NORFOLK, Va. (WAVY) — The rollout of the first COVID-19 shots sounded good on paper.

You register online and then show up at your local pharmacy. When patients showed up for their appointments at Peoples Pharmacy in the heart of historic Church Street in Norfolk, most of the patients were not from the surrounding community, according to pharmacy owner Dr. Anna Peoples.

“What they would do was schedule appointments for their entire neighborhoods, and we didn’t have room for people in this [Huntersville] community,” Peoples said.


Peoples and other trusted partners, including the Norfolk Health Department and the pastors of Second Calvary Baptist Church and First Baptist Berkley, got to work to get shots in arms.

Pastors and nurses went door-to-door, church-to-church, and even to unwalled places such as Chapel Street outside downtown Norfolk to vaccinate a total of 22,000 underserved people. The CDC crystallized the effort.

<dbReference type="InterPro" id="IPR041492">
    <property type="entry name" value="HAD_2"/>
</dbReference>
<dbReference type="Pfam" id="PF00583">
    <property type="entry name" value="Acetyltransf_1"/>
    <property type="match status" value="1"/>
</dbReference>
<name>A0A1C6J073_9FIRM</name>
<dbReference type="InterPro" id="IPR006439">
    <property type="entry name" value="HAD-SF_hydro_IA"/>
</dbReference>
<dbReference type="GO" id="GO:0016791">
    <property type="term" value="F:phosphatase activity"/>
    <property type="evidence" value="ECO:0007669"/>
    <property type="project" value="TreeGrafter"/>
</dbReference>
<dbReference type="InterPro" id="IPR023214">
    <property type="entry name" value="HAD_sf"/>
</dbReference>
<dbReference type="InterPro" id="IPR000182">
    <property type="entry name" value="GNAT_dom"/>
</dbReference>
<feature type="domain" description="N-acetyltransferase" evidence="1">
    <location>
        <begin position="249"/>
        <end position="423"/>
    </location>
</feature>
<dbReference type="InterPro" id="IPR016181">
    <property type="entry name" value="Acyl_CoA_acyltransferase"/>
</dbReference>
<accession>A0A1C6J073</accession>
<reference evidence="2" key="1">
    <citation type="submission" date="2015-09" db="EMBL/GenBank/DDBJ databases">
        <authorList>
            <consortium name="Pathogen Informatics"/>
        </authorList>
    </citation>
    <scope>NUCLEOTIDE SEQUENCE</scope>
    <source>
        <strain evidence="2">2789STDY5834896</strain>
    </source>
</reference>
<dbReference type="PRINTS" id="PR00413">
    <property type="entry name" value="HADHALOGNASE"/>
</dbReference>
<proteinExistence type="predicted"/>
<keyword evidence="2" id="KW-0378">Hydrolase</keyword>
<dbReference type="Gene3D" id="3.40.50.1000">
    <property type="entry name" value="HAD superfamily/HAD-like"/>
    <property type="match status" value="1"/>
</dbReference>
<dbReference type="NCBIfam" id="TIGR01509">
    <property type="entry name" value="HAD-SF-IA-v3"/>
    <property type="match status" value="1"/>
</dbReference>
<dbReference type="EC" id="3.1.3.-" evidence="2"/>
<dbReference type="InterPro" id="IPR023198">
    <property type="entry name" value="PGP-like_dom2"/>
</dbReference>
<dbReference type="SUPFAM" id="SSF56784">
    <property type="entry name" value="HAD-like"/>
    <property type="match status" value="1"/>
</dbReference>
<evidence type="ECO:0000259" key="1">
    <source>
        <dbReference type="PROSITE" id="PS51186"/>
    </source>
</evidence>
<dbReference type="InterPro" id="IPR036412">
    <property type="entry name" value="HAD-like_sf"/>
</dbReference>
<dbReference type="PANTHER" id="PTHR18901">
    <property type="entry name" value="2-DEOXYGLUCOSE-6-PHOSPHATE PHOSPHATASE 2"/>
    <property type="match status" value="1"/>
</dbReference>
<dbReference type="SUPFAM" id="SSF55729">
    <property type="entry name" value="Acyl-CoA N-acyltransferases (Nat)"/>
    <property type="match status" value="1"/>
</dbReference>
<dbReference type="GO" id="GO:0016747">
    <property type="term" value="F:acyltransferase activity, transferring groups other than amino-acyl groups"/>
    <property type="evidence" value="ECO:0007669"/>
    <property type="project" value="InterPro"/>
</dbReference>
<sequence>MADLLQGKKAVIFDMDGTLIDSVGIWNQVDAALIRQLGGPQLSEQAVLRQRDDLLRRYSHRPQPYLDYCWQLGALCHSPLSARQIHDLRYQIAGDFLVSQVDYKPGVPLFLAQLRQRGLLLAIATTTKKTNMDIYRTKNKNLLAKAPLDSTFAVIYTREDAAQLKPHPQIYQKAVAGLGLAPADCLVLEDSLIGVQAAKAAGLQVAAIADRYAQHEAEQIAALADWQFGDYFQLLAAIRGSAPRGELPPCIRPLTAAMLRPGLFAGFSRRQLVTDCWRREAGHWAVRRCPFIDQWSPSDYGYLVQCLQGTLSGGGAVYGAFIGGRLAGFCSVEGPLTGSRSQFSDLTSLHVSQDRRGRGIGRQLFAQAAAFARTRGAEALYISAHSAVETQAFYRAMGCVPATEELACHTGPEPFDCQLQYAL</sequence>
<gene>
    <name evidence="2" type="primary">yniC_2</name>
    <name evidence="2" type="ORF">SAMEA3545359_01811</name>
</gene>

“To be selected for the entire state of Virginia is quite an honor,” Peoples said. The honor comes as a new variant has COVID-19 hospitalizations up 24% for the beginning of this month, according to a recent report in the New York Times.

Peoples is concerned that many who have chronic diseases will once again end up at the back of the line because many shots will no longer be free by the end of September.

“With the federal funding being withdrawn from the vaccine, I just hope we are not going back full circle,” Peoples said.

She urges the people of Hampton Roads, especially those who are uninsured or underinsured, to get the COVID-19 vaccine now while free shots are still available.

This fall, new vaccines will be offered commercially, and after December 2024, the CDC will no longer offer free COVID-19 shots, according to information provided by the Virginia Department of Health.